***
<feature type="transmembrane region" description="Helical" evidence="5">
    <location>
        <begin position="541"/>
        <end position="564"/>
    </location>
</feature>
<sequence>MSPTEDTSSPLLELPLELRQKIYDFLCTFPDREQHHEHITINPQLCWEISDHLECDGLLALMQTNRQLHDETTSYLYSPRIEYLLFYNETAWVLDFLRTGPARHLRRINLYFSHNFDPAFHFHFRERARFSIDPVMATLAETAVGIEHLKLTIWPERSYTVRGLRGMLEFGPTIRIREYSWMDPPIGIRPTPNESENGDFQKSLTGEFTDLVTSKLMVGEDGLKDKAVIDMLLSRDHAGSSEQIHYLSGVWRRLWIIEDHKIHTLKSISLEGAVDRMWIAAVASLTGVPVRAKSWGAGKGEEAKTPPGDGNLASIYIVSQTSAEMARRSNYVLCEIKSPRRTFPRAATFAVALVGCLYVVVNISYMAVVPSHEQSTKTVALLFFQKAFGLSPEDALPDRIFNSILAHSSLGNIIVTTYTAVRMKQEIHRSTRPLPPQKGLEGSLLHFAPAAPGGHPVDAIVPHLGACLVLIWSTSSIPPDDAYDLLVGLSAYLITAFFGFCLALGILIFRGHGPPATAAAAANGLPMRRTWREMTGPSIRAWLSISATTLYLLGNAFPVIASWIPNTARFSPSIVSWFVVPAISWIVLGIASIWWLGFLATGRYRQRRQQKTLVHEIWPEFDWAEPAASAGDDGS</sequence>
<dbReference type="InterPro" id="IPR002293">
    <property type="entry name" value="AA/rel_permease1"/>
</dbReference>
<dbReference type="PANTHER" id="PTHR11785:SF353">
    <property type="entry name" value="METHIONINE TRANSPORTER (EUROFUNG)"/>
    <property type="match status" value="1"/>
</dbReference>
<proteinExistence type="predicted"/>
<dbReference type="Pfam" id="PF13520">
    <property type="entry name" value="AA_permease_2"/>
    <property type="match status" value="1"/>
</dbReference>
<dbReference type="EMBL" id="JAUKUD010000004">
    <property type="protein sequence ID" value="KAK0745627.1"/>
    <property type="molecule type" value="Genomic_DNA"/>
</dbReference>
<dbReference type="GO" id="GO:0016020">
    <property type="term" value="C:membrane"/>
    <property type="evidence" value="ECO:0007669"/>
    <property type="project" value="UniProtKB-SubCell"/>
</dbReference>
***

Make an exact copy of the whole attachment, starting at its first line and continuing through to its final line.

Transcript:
<feature type="transmembrane region" description="Helical" evidence="5">
    <location>
        <begin position="541"/>
        <end position="564"/>
    </location>
</feature>
<sequence>MSPTEDTSSPLLELPLELRQKIYDFLCTFPDREQHHEHITINPQLCWEISDHLECDGLLALMQTNRQLHDETTSYLYSPRIEYLLFYNETAWVLDFLRTGPARHLRRINLYFSHNFDPAFHFHFRERARFSIDPVMATLAETAVGIEHLKLTIWPERSYTVRGLRGMLEFGPTIRIREYSWMDPPIGIRPTPNESENGDFQKSLTGEFTDLVTSKLMVGEDGLKDKAVIDMLLSRDHAGSSEQIHYLSGVWRRLWIIEDHKIHTLKSISLEGAVDRMWIAAVASLTGVPVRAKSWGAGKGEEAKTPPGDGNLASIYIVSQTSAEMARRSNYVLCEIKSPRRTFPRAATFAVALVGCLYVVVNISYMAVVPSHEQSTKTVALLFFQKAFGLSPEDALPDRIFNSILAHSSLGNIIVTTYTAVRMKQEIHRSTRPLPPQKGLEGSLLHFAPAAPGGHPVDAIVPHLGACLVLIWSTSSIPPDDAYDLLVGLSAYLITAFFGFCLALGILIFRGHGPPATAAAAANGLPMRRTWREMTGPSIRAWLSISATTLYLLGNAFPVIASWIPNTARFSPSIVSWFVVPAISWIVLGIASIWWLGFLATGRYRQRRQQKTLVHEIWPEFDWAEPAASAGDDGS</sequence>
<dbReference type="InterPro" id="IPR002293">
    <property type="entry name" value="AA/rel_permease1"/>
</dbReference>
<dbReference type="PANTHER" id="PTHR11785:SF353">
    <property type="entry name" value="METHIONINE TRANSPORTER (EUROFUNG)"/>
    <property type="match status" value="1"/>
</dbReference>
<proteinExistence type="predicted"/>
<dbReference type="Pfam" id="PF13520">
    <property type="entry name" value="AA_permease_2"/>
    <property type="match status" value="1"/>
</dbReference>
<dbReference type="EMBL" id="JAUKUD010000004">
    <property type="protein sequence ID" value="KAK0745627.1"/>
    <property type="molecule type" value="Genomic_DNA"/>
</dbReference>
<dbReference type="GO" id="GO:0016020">
    <property type="term" value="C:membrane"/>
    <property type="evidence" value="ECO:0007669"/>
    <property type="project" value="UniProtKB-SubCell"/>
</dbReference>